I am sure that at near $5 a suggestion and near $1 a vote for a name which is essentially $1 to give a thumbs up that anyone who has a website and can whip up a quick database would like to claim authority on naming rights at those prices. (anyone here want to make a quick buck?). Especially as the list of planets is constantly growing. A good nomenclature system is always better than a haphazard one in my belief.

    To Simon Says

    A dwarf is a dwarf is a dwarf. I’m not much into political correctness where Pluto may be considered gravitational or radius challenged.People have feelings but i don’t think Pluto will mind too much if we just call it as it is.

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  5. 5. geojellyroll 4:17 pm 04/13/2013

    Much ado about nothing.

    Anybody can call any planet, star, etc. whatever they want to. It just won’t be recognized by some association that has no power beyond itself. ML Baseball might call a knuckle ball a ‘knuckle ball’ but I can still call it a ‘shpink’. I could make a baseball brand under the name ‘shpink’. A company doesn’t need permission to call an extra terredtrial object wants to. Nobody has some special legal jurisdiction.

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  6. 6. mholmes 3:08 pm 04/18/2013

    Polynumeral: I don’t think it’s emotion that makes the controversy over Pluto’s classification a continuing source of controversy–well, maybe it is: continuing disappointment that the IAU, which is supposed to be a scientific organization, is clinging to a concept so illogical that even laypeople find it absurd and unacceptable.

    As for selling the right to vote on names for exoplanets, it’s easier for the public to care about those (and maybe other astronomical subjects as well) when the exoplanets have proper names rather than what we’ve got now. We can call Alpha Centauri B b that, or if it turns out to be the innermost planet of the star, Alpha Centauri B 1, but a proper name will be easier to identify with, like Eros, as opposed to just minor planet 433. There’s a need here, a leadership vacuum the IAU has created that another entity is stepping into, and yes, there should be some sort of official order imposed upon this situation. But if the IAU doesn’t do it, someone else will. I don’t see any harm in consulting with the public on planet, minor planet, or exoplanet naming rights.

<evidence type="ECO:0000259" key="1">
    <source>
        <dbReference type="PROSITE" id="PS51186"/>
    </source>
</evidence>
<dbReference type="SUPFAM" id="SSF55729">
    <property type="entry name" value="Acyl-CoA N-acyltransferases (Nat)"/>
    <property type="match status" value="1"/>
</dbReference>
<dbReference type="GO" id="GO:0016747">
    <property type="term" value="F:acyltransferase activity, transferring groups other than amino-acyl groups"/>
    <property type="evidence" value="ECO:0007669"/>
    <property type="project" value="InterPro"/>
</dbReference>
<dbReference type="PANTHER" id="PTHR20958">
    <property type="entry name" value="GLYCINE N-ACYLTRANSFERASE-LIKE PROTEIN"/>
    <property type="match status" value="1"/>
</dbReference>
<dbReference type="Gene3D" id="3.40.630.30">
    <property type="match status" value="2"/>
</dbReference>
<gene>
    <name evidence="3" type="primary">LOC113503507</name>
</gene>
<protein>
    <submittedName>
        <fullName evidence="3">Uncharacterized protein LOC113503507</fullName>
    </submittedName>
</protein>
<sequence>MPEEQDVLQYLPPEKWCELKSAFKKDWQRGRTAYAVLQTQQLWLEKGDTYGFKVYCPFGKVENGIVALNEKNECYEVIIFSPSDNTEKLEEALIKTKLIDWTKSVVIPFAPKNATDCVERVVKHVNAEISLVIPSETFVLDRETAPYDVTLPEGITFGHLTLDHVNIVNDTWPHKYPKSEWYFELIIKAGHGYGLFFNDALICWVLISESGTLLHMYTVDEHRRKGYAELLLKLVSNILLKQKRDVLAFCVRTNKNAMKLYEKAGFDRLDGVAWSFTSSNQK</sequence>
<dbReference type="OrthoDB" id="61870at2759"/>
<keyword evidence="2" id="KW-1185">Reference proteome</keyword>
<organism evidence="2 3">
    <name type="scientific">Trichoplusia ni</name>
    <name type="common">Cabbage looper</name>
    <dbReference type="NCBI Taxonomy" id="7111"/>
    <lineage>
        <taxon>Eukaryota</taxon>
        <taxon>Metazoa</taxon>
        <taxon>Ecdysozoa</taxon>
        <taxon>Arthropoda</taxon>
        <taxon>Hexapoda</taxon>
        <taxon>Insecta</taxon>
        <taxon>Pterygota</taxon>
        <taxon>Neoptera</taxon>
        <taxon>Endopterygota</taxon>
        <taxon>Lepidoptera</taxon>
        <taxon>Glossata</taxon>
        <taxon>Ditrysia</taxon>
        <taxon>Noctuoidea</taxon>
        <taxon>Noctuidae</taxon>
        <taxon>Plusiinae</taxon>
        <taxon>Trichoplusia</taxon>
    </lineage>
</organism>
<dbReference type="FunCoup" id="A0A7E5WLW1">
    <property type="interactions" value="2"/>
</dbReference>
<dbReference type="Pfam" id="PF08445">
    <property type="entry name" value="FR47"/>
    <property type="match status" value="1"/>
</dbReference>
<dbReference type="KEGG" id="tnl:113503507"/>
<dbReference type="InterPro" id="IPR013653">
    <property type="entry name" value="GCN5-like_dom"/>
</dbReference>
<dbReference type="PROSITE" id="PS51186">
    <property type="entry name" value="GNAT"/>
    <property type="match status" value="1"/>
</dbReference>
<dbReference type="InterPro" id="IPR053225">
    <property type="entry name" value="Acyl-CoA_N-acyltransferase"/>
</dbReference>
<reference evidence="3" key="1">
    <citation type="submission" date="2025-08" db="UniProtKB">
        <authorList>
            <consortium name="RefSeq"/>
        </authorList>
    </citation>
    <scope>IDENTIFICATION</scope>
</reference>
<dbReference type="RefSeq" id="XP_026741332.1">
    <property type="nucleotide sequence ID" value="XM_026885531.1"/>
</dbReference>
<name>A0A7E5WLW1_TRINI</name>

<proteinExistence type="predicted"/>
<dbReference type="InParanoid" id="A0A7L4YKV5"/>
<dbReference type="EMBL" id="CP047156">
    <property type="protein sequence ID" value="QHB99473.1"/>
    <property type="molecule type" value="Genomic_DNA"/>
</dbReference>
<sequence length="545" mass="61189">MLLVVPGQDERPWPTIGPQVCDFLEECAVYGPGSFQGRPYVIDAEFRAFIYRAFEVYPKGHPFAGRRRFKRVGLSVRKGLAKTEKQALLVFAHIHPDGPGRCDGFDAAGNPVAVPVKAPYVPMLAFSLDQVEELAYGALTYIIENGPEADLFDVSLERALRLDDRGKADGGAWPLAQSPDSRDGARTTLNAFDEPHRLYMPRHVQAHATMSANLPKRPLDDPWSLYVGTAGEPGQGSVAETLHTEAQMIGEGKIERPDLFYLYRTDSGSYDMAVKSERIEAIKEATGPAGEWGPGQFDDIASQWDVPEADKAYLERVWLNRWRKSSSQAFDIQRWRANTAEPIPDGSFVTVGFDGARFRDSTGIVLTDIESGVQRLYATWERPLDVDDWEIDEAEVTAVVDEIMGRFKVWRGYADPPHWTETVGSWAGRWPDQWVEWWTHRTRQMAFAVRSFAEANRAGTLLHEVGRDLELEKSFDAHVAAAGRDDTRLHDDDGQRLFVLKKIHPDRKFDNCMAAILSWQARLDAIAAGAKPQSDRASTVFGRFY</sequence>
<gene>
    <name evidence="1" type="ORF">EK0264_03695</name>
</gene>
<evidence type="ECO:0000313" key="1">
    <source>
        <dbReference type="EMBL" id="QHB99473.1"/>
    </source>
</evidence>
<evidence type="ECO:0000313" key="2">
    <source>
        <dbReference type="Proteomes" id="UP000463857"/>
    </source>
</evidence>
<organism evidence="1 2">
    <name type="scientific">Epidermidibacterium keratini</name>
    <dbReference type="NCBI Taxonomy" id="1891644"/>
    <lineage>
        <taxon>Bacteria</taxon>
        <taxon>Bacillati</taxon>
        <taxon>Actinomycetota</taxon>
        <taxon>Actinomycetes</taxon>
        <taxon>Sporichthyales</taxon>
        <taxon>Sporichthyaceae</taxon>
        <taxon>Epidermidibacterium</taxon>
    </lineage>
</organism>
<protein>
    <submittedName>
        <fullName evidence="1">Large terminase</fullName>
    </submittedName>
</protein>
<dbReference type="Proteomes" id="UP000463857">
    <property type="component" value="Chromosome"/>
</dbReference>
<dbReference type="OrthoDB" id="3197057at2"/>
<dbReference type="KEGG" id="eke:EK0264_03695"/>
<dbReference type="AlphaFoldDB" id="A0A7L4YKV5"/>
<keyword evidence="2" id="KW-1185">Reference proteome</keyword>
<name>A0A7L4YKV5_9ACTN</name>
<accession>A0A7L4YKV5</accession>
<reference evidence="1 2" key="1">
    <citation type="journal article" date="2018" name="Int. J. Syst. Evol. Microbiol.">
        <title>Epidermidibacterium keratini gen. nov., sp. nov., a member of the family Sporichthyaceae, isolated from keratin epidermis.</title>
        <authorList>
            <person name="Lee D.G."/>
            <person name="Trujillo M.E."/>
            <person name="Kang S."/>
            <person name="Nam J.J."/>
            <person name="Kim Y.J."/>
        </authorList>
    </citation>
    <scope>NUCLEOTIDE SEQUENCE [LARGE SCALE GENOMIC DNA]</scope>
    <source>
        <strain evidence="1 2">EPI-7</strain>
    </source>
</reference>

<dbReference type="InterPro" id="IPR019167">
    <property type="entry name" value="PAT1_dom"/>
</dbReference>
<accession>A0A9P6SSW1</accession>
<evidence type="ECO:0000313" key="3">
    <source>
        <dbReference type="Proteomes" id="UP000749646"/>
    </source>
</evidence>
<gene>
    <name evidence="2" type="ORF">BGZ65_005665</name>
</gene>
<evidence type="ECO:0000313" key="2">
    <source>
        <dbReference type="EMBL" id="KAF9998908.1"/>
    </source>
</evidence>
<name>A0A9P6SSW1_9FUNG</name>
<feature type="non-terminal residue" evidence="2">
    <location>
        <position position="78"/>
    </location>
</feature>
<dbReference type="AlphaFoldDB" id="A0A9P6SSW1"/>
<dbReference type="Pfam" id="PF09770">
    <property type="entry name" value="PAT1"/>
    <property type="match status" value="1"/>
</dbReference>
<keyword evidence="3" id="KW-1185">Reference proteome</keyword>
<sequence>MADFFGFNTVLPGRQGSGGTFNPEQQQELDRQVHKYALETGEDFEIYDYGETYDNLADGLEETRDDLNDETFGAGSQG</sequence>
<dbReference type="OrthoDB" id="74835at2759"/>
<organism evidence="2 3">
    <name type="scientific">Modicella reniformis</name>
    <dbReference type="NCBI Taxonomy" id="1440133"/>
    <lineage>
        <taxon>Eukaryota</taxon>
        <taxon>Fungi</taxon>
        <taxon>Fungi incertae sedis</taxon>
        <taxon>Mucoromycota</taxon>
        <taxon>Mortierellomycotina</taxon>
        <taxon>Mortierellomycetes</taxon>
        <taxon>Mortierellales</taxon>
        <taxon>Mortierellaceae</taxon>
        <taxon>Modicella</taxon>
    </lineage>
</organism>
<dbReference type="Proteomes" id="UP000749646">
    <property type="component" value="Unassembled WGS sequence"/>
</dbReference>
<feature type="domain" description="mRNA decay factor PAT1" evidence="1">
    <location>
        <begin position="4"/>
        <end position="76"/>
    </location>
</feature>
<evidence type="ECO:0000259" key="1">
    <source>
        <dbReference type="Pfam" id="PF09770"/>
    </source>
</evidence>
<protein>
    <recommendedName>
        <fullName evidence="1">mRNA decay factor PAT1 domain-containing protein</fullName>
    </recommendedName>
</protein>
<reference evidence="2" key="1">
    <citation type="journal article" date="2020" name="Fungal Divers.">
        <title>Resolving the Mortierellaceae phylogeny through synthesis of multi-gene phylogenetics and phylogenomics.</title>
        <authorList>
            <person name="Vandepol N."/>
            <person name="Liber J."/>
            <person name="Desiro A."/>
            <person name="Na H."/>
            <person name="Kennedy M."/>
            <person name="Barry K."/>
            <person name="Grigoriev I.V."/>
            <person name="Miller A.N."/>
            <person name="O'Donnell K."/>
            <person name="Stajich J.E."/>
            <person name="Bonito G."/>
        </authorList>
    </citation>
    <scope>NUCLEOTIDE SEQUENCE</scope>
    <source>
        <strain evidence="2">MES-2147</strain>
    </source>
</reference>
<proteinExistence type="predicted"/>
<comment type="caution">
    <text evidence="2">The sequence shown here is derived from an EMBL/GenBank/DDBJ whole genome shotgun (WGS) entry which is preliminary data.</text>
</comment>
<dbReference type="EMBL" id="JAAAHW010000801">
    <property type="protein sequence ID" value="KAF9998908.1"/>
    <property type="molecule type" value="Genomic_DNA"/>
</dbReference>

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  7. 7. Prairie Dog 9:30 am 04/19/2013

    The problem with Pluto’s status is twofold. One, the IAU couldn’t decide exactly how to define planet, not surprising when you get so many opinionated humans together. Eventually the IAU probably got tired of arguing and settled on what it considered the best of a bad lot of classifications.

    Second, people have an emotional attachment to what they learned years or decades ago. “‘Twas always thus and so ’twill ever be.” You want to cling to Pluto as a “real planet”? fine, but don’t get so upset over the IAU’s classification. It’s not a personal insult. Get over it.

    Selling exoplanet names: apparently another emotional issue. Right now only bodies connected with the Solar System have official names. (Real question: are star names official? I believe not.) We commonly name deep sky objects, and people accept the names, but they aren’t sold or IAU official. The same may happen with exoplanets.

    There’s no reason to get emotional over an IAU press release that simply said the name sale and voting was unofficial. You still want to buy a name? Vote on a name? Go for it. Maybe the name(s) will even catch on.

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  8. 8. mholmes 10:08 am 04/19/2013

    So, disagreeing with you is being “emotional”? No, we’re not going to “get over it” regarding Pluto’s status. This is bad science and we intend to have it corrected. As for this exoplanet naming thing, as I believe I said, there is the potential for chaos, but the IAU can deal with that by simply working with these outside entities on this issue.

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  9. 9. bucketofsquid 5:18 pm 04/19/2013

    So how many countries have ratified laws or treaties on the legitimacy of the IAU? As far as I can find the number is 0. This makes the IAU a professional organization rather than a governmental entity. As such it can define how it refers to things and suggest that others do so as well. What neither it nor the planet name sellers can do is legally name a planet or any astronomical entity. As far as I can tell the IAU assigns convenient working names and the naming rights sellers sell nicknames. No one is creating legal names. That will have to wait until we colonize or make contact with the particular astronomical thing or in the case of planets, possible sentient life, if any.